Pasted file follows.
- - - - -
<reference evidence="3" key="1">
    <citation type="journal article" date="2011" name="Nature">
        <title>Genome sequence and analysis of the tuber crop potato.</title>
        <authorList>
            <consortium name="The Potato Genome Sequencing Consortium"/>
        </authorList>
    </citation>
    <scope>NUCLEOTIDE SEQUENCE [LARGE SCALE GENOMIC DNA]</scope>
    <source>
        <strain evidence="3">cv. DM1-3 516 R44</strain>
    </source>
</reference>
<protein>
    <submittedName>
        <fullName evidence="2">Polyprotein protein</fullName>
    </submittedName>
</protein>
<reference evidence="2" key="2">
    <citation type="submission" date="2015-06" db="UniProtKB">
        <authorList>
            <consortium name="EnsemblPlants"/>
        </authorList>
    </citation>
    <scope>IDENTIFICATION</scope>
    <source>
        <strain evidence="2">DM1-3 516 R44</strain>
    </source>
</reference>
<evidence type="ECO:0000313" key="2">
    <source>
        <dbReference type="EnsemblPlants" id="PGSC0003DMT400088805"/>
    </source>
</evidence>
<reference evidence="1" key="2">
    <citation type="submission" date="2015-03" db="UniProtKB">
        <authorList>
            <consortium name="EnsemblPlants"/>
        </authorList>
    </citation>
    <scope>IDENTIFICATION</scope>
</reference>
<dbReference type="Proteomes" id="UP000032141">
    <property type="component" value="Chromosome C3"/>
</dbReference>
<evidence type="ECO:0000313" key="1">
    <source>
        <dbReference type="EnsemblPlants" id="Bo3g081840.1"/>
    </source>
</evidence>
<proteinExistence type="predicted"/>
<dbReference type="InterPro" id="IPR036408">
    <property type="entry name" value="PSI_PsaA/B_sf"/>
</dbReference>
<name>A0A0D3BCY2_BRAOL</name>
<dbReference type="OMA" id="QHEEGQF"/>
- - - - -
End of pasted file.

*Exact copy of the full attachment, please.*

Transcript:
<reference evidence="3" key="1">
    <citation type="journal article" date="2011" name="Nature">
        <title>Genome sequence and analysis of the tuber crop potato.</title>
        <authorList>
            <consortium name="The Potato Genome Sequencing Consortium"/>
        </authorList>
    </citation>
    <scope>NUCLEOTIDE SEQUENCE [LARGE SCALE GENOMIC DNA]</scope>
    <source>
        <strain evidence="3">cv. DM1-3 516 R44</strain>
    </source>
</reference>
<protein>
    <submittedName>
        <fullName evidence="2">Polyprotein protein</fullName>
    </submittedName>
</protein>
<reference evidence="2" key="2">
    <citation type="submission" date="2015-06" db="UniProtKB">
        <authorList>
            <consortium name="EnsemblPlants"/>
        </authorList>
    </citation>
    <scope>IDENTIFICATION</scope>
    <source>
        <strain evidence="2">DM1-3 516 R44</strain>
    </source>
</reference>
<evidence type="ECO:0000313" key="2">
    <source>
        <dbReference type="EnsemblPlants" id="PGSC0003DMT400088805"/>
    </source>
</evidence>
<reference evidence="1" key="2">
    <citation type="submission" date="2015-03" db="UniProtKB">
        <authorList>
            <consortium name="EnsemblPlants"/>
        </authorList>
    </citation>
    <scope>IDENTIFICATION</scope>
</reference>
<dbReference type="Proteomes" id="UP000032141">
    <property type="component" value="Chromosome C3"/>
</dbReference>
<evidence type="ECO:0000313" key="1">
    <source>
        <dbReference type="EnsemblPlants" id="Bo3g081840.1"/>
    </source>
</evidence>
<proteinExistence type="predicted"/>
<dbReference type="InterPro" id="IPR036408">
    <property type="entry name" value="PSI_PsaA/B_sf"/>
</dbReference>
<name>A0A0D3BCY2_BRAOL</name>
<dbReference type="OMA" id="QHEEGQF"/>